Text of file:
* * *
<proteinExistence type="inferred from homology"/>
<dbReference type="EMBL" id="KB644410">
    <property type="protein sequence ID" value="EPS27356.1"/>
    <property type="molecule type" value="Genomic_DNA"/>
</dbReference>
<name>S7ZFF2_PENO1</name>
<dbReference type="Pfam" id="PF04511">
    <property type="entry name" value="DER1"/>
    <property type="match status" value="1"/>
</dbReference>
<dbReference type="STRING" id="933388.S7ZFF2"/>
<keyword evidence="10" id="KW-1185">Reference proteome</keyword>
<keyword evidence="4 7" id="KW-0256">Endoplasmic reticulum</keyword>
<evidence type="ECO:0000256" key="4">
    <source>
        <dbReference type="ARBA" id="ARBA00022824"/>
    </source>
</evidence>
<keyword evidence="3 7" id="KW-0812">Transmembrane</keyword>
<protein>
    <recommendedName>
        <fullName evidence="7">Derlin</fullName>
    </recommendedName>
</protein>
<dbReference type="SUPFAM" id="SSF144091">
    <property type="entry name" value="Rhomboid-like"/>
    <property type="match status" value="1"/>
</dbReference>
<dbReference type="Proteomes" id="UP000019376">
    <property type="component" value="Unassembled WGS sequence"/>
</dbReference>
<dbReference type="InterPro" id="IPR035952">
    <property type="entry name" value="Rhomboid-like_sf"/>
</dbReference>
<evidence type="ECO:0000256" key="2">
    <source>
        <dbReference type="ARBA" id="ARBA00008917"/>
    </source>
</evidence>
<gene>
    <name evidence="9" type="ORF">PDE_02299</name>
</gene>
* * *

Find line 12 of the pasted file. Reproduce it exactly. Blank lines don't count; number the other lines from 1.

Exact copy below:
<keyword evidence="10" id="KW-1185">Reference proteome</keyword>